We’ve all heard horror stories about someone having problems with a contractor. Maybe it is a sad tale from a neighbor who paid thousands of dollars for some major roof damage, merely to be rained upon during the next storm because the person he hired didn’t do a good enough job. Or another person you’ve heard of through the grapevine that worked with a contractor who stalled and played the selfish game of making excuses, but never really getting the job done.

The truth is, anyone can have these kinds of issues when doing home renovations, but most of these situations can be avoided with the proper know-how.


Mistakes to Avoid When Hiring a Contractor

1. Don’t know what you want? Guess what. Your contractor is NOT a clairvoyant. If you don’t have a clean idea of what it is you want to accomplish, you’re not going to get very far. Make sure you figure it out before you get started and give your contractor clear direction so you’ll both be happy with the outcome. And seriously, don’t think about changing your mind halfway thought the process. Cha-ching, cha-ching. Yes, that is more money leaving your pocket. Know what you want so you get what you want.

2. Not having a contract. GET IT IN WRITING. This can’t be said loud enough, hence the all caps. You’re hiring a contractor, right. Contract, contractor… get where we’re going with this? The last thing you want is to have the project not completed to spec because it wasn’t clearly stated in a contract.

3. No deadline. When do you want the project done? This year? Hmm… well, what happens when your contractor has a conflict and is juggling more than one job? Make sure that you have dates in your contract. This holds everyone accountable and gives you a manageable time-frame. No one wants to live in a construction zone for an infinite amount of time.

4. Paying too much too soon. While a deposit should be fully expected when the contract is signed, never, never, NEVER pay in full before the job is finished.

5. Hiring unlicensed contractors. We prefer to shy away from this. Hiring a licensed contractor gives you a bit of leverage. In order to retain their license, a contractor has to provide quality service.

6. Which contractor starts with A in the phone book? Yep, hire that one! NO—let’s get serious for a moment. Recommendations and referrals are the bread and butter of contractors. They thrive on delivering quality service because they know that a large portion of their business will come in the form of referrals. Don’t make a random selection. Talk to people, read reviews, do a little digging.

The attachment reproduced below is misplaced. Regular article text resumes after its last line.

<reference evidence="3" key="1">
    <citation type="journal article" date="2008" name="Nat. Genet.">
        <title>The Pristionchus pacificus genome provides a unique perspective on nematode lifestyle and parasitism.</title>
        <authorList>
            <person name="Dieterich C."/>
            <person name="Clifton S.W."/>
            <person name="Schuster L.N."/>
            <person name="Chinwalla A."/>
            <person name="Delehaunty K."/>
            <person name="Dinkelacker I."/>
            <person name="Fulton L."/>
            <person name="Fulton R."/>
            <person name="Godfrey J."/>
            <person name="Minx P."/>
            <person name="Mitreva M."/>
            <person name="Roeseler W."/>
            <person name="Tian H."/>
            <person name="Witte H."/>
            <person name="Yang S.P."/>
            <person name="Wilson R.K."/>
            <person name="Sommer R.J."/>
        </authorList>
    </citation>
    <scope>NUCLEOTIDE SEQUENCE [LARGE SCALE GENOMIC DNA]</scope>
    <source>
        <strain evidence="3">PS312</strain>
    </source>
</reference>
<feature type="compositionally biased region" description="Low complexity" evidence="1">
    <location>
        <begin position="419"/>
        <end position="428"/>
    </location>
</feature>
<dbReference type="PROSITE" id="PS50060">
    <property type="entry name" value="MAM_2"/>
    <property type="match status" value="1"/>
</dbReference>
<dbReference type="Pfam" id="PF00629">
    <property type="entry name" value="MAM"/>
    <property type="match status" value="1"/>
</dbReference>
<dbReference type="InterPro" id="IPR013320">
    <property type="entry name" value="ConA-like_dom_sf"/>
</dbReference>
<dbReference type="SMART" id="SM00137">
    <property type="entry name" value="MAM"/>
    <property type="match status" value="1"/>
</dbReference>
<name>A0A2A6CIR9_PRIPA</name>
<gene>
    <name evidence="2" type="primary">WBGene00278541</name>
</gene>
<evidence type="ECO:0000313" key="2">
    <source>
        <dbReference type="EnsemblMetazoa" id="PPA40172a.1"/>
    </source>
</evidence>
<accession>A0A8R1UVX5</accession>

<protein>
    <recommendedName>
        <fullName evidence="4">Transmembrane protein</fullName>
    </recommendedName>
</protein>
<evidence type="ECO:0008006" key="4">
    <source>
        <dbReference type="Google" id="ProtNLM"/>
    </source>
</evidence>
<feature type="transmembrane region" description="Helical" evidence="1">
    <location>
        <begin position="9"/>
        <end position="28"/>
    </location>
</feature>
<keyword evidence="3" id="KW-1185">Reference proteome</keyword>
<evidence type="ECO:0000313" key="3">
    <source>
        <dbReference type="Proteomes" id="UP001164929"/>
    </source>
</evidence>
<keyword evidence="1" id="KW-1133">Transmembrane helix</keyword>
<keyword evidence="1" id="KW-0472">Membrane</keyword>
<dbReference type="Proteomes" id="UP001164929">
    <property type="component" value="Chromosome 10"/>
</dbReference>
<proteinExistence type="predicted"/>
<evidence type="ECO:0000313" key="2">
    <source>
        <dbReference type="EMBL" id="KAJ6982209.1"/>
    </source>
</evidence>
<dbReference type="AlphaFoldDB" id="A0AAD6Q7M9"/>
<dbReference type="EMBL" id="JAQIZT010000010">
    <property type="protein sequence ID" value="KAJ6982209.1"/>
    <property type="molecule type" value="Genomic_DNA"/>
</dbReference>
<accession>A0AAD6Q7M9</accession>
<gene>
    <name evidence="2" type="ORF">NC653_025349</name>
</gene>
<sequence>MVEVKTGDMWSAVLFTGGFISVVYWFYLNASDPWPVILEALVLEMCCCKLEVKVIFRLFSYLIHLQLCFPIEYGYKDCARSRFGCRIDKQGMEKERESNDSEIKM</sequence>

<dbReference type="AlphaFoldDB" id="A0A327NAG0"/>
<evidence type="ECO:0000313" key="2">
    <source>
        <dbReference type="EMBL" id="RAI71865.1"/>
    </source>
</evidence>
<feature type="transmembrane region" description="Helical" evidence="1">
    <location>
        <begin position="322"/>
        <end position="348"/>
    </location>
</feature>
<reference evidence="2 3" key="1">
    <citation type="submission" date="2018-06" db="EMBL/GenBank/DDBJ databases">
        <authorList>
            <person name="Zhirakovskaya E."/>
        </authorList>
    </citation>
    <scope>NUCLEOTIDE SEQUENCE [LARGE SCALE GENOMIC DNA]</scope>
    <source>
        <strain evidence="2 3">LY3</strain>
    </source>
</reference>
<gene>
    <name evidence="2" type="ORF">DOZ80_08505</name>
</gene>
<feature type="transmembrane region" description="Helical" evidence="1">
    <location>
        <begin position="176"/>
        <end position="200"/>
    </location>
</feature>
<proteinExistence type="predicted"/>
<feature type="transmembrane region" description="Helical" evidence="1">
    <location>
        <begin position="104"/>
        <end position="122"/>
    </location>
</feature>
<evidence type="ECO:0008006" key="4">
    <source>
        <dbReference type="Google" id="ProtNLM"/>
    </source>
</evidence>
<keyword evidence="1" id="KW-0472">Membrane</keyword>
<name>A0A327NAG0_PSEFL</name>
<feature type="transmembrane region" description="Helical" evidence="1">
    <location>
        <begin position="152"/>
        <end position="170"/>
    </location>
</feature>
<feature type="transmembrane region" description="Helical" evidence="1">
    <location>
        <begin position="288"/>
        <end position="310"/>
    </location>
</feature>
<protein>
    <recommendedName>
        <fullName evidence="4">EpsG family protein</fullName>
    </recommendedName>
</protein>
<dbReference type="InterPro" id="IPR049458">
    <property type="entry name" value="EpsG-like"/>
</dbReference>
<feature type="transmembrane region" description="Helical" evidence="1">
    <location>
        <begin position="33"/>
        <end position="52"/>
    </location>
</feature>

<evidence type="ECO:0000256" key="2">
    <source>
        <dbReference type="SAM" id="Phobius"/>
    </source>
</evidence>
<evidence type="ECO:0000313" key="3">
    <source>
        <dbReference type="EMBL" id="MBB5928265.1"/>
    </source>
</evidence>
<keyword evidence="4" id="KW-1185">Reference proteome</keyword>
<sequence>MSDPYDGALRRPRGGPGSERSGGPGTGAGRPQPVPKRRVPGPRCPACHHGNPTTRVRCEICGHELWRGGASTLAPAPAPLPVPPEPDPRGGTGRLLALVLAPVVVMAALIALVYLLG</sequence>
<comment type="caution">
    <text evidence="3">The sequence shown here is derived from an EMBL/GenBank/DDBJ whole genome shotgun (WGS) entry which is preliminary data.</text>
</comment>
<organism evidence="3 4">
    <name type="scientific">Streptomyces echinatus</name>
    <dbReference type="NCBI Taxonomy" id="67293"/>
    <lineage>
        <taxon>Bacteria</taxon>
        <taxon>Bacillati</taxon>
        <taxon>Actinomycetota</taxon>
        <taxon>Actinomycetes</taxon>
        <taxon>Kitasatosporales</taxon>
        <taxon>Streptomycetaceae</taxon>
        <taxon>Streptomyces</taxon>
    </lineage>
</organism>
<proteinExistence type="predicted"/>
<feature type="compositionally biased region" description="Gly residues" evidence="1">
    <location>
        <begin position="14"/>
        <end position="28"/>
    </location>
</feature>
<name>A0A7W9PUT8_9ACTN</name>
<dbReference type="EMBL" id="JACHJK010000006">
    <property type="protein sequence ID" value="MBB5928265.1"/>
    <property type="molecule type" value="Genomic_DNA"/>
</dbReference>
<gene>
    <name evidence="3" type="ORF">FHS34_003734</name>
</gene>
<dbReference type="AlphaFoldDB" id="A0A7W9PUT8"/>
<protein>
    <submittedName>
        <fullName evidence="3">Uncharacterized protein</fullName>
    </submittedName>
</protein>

7. Don’t think everything will go without a hitch. There will be snags along the way: snow days, employee issues, waiting for supplies. Having a good contractor means they will handle all the drama for you. Now, go get a massage and relax already.

8. Expecting complete tidiness. Let’s face hard facts people… construction can be a messy business. Yes, workmen need to clean up after themselves, but sometimes it makes the job go more seamlessly to leave equipment and materials where they will be used next. As long as safety guidelines are being followed, this should be expected. You’ll want to cover belongings if it will be a dusty job. And don’t forget to make the contract clear with your expectations on how the jobsite will be left at the end of the project. We assume you want it cleaned up, but you need to have it in writing.

9. Not having a motivational penalty clause written into the contract. If you have a large job especially, you want to make sure you have a deadline for when you want all the work completed by. Make it realistic, but firm. Better yet, add wording into the contract that says something like: “$100 per day to be deducted from the contract price for each day the job is unfinished beyond August 3rd.” You can bet the job will be a priority that will get finished on time.

10. Thinking that everything will run smoothly because you have a contract. Realistically, that is idealistic. Contracts can help prevent problems, but they don’t ensure they won’t happen. It helps to keep an open line of communication and be able to talk things out. Find someone you can work with, and keep your eyes open.